Every so often I’ll find a recipe that looks so easy, I approach it with almost lazy neglect. I don’t look at it twice, and find myself drawing from memory in the kitchen. Did it call for parsley? Maybe not. Do I have it fresh? I never do, but hell, I’ll make it anyway. I suppose these are the tell-tale signs of a seasoned home cook- being discerning enough to balance out flavour with ingredients that might be alien to the recipe, and emerge with a great dish all the same. Probably not what the cookbook prescribed, but what’s the fun in playing by the rules, right?
As Indians, we are no strangers to stuffing vegetables, and whenever a new filling idea comes along, it definitely piques my interest. Alexandra Stratou’s Cooking With Loula is a lovely Greek family cookbook with a recipe for Gemista (pronounced yummy-stah), which are basically capsicum or green peppers and tomatoes stuffed with rice. Nothing out of the ordinary, I know, but I vouch for both the tome and the recipe completely.
This recipe has a lot of tomato flavour going for it, so if you’re not a fan, I’d suggest swapping the tomatoes for zucchini, which you can hollow like tubes and stuff, or even aubergines, which would make the resultant sauce a chunky, yet silky one- delicious none the less. Or better yet, opt for both. A fairly simple onion and tomato gravy to whip up, the filling in the recipe also has nuts and golden raisins that swell from the cooking, adding a jammy bite to every spoonful of rice. Remember to add a pinch of sugar to the vegetables when stuffing them as this neutralises the acids in the sour vegetables, causing them to not taste sour upon cooking. A ladera dish, a Gemista must be stewed in oil, so you’ll find that locals are generous to a fault with how much olive oil they’ll pour over a pan of Gemista before sticking it in the oven. I’ve chosen to go down the more healthy route and brushed the sides with a bit instead.
Serves 2 as a meal, or 4 as a side
Tomatoes 3, medium-sized
Extra virgin olive oil 1/2 cup, you may not end up using all of it
Onion 1, medium-sized, grated
Garlic 4 cloves, crushed
Rice about 75g, any kind of rice works
Walnuts 40g, toasted and roughly chopped
Golden raisins 2 tbsp
Coriander 1/4 cup, fresh and chopped (Parsley was the original choice here, but I feel a mix of parsley and fennel leaves would be better if you’re going to use parsley. Dill is also a nice flavour here)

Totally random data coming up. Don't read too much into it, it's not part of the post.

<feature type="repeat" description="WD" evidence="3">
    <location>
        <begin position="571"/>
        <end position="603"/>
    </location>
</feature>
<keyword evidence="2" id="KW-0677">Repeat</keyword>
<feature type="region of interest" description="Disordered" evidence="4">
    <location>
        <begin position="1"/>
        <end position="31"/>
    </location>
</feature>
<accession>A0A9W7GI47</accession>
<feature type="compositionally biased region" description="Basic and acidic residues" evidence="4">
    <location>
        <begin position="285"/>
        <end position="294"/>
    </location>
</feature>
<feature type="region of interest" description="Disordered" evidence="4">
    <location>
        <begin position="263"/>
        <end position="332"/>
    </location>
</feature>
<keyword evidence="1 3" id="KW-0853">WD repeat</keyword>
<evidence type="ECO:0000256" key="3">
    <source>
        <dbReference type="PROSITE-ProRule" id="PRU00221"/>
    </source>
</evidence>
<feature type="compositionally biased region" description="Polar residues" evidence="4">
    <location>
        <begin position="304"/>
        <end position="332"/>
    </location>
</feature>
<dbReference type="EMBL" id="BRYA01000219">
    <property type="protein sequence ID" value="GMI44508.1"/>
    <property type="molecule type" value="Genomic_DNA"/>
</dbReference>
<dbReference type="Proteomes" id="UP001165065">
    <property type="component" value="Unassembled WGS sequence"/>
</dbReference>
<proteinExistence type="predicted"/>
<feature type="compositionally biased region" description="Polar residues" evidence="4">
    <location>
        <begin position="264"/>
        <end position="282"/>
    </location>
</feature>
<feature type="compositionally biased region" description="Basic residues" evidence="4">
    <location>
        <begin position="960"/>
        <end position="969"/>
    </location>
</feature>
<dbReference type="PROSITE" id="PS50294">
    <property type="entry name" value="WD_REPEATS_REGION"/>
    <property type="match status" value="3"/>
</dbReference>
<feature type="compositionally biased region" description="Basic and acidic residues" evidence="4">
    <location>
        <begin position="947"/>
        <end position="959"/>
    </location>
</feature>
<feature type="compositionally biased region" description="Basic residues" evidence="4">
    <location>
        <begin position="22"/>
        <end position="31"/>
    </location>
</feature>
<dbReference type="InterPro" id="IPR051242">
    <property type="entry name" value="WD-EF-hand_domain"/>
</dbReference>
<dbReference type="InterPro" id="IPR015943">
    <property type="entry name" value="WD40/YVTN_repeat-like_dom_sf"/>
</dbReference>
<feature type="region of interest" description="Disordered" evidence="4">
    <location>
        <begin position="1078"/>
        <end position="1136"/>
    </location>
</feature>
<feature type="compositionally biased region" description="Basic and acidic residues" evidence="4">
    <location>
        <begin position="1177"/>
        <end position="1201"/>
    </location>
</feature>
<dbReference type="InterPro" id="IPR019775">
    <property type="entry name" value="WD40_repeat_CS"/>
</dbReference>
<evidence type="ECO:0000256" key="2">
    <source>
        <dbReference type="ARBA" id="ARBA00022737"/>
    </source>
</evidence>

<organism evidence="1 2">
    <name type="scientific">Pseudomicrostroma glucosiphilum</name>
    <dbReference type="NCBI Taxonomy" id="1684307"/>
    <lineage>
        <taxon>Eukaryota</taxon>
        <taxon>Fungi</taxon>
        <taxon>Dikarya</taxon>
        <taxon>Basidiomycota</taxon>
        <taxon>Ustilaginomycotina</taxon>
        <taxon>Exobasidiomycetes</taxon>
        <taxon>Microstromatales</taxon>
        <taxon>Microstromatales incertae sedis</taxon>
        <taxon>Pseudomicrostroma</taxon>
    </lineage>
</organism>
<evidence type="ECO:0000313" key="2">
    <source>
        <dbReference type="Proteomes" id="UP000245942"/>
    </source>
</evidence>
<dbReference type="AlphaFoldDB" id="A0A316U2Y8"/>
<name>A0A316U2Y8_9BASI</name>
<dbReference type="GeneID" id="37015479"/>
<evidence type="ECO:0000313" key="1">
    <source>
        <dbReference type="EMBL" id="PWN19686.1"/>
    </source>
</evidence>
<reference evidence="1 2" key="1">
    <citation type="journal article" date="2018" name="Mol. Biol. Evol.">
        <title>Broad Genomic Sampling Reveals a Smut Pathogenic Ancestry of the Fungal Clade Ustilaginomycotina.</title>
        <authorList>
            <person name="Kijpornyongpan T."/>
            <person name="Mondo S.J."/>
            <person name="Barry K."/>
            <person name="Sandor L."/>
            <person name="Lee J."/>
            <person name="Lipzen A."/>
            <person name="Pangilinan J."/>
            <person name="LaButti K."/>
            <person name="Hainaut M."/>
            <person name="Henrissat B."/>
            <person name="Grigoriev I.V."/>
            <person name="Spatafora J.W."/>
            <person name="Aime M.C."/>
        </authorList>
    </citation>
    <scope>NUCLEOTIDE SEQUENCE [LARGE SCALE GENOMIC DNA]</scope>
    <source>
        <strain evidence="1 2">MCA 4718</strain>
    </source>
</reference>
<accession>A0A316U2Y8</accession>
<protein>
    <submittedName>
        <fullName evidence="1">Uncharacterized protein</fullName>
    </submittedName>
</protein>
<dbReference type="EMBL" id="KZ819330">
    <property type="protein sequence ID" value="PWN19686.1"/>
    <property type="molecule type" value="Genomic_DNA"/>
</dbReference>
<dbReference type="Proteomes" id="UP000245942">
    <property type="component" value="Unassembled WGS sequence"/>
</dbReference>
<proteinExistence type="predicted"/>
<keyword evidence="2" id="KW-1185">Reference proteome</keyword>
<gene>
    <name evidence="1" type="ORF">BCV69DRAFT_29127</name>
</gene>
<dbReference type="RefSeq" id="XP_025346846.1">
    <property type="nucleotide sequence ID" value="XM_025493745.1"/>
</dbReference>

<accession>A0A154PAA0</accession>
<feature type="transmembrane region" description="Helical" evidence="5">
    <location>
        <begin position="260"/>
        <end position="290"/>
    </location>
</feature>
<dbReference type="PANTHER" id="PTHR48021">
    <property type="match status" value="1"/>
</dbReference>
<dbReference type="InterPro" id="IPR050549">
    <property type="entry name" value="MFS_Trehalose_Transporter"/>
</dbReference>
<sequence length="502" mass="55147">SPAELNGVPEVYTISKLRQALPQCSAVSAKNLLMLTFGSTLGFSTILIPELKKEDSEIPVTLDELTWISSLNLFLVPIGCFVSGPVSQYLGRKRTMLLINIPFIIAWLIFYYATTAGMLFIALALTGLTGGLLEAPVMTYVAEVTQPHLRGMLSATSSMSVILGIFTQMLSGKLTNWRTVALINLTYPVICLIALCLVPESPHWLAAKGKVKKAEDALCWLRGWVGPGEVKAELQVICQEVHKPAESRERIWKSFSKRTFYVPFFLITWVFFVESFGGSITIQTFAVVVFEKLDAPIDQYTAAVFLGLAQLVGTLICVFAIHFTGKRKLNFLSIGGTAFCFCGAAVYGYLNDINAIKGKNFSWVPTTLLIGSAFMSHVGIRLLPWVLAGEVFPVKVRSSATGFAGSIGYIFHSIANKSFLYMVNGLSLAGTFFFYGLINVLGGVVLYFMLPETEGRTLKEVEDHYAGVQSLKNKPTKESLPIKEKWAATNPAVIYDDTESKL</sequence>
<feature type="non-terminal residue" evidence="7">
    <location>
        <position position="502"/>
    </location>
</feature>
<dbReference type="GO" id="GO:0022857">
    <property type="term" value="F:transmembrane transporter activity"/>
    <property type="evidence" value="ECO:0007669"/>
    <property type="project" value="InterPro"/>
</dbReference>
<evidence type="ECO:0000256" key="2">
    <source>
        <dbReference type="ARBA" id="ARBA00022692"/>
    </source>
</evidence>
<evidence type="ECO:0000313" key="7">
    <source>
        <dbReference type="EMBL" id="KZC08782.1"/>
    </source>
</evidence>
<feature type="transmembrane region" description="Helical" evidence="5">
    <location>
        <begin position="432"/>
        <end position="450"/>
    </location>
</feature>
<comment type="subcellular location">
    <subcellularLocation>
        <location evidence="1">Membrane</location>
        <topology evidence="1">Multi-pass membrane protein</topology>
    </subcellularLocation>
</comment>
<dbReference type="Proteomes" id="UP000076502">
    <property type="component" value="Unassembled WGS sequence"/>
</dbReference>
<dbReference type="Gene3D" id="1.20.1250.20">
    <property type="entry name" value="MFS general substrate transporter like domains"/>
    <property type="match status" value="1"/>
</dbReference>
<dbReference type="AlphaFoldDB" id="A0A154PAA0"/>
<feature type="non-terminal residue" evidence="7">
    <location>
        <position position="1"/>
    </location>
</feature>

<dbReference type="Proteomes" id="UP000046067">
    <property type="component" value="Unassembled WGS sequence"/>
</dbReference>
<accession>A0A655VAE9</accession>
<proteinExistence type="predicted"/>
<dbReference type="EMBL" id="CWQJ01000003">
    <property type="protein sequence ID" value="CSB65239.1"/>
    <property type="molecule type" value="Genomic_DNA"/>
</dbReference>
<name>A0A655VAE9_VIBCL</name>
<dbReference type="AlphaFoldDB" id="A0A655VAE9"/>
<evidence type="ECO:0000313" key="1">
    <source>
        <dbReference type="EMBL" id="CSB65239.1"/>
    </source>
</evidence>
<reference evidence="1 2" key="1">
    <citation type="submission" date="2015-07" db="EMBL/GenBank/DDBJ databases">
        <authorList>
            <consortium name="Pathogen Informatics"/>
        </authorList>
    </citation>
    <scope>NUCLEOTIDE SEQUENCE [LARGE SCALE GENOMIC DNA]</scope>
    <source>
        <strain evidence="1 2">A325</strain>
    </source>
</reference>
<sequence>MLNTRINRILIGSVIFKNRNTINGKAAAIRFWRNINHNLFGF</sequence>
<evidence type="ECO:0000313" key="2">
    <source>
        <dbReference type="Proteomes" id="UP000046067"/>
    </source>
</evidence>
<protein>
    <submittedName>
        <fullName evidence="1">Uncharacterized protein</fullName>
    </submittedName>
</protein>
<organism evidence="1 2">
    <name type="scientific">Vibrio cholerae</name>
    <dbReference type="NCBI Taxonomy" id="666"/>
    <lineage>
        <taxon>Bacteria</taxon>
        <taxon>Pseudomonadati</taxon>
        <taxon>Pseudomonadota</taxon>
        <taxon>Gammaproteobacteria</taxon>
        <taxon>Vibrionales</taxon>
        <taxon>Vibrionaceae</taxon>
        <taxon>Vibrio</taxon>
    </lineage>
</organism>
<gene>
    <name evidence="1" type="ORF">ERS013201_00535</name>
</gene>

Dried mint powder 1 tbsp
Breadcrumbs 3 tbsp
Tomato paste 1 tbsp, or reduce tomato purée till it forms a paste and use this. Alternatively, 2 heaped tablespoons of tomato purée works fine too.
To prepare the fruits, slice their tops off and reserve the caps and keep a bowl ready. For the tomatoes, use a spoon or a serrated knife to run along the insides, letting all the pulp and seeds fall down into the bowl. For the peppers, discard the seeds and white bits. Pulse the tomato juices and flesh from the bowl and set aside.
Heat 2 tbsp EVOO in a kadai over medium heat. Add the onions and garlic and cook till translucent. You can let it brown further, but I would do that if I was adding meat to the filling, which you can by the way. For these many peppers and tomatoes, 250g of minced mutton should be just fine.
Tip in the blitzed tomatoes. Season with salt and crank up the heat to high. Let it come to a boil, then reduce the heat to a simmer and cook until very little sauce remains, but it is definitely thick. Reserve 1 heaped tbsp of this filling for later. Now add the rice, walnuts and raisins and stir this to coat with the tomato sauce. You want to cook this for about 6-7 minutes. If you find it rapidly drying out, add some water in there. You want the rice to reach a stage we call ‘kacha-pakka’, which is neither cooked not uncooked. Take it off the heat and add the fresh and dried herbs. Stir to coat and season with sugar, salt and pepper to taste.
Preheat the oven to 180 degrees celsius and add a generous pinch of salt, pepper and sugar inside each of the fruits and fit them snugly in a casserole. Add the filling to each of these, followed by a teaspoon or so of oil, then a teaspoon of breadcrumbs. Put their caps on, and brush the sides with some more oil. Fill the casserole up till a 1/4 the height of the fruits with water and add in the reserved tablespoon of tomato-onion and garlic sauce and a tablespoon of tomato purée. Feel free to throw in a few more herbs there too. I put some dried mint and oregano in there. Cook this in the oven for an hour and fifteen minutes until the vegetables are super wrinkly and look just about ready to lose their shape. Keep topping up the water if it dries out too fast, but I don’t think this should happen. Serve hot or cold, it can be had either way.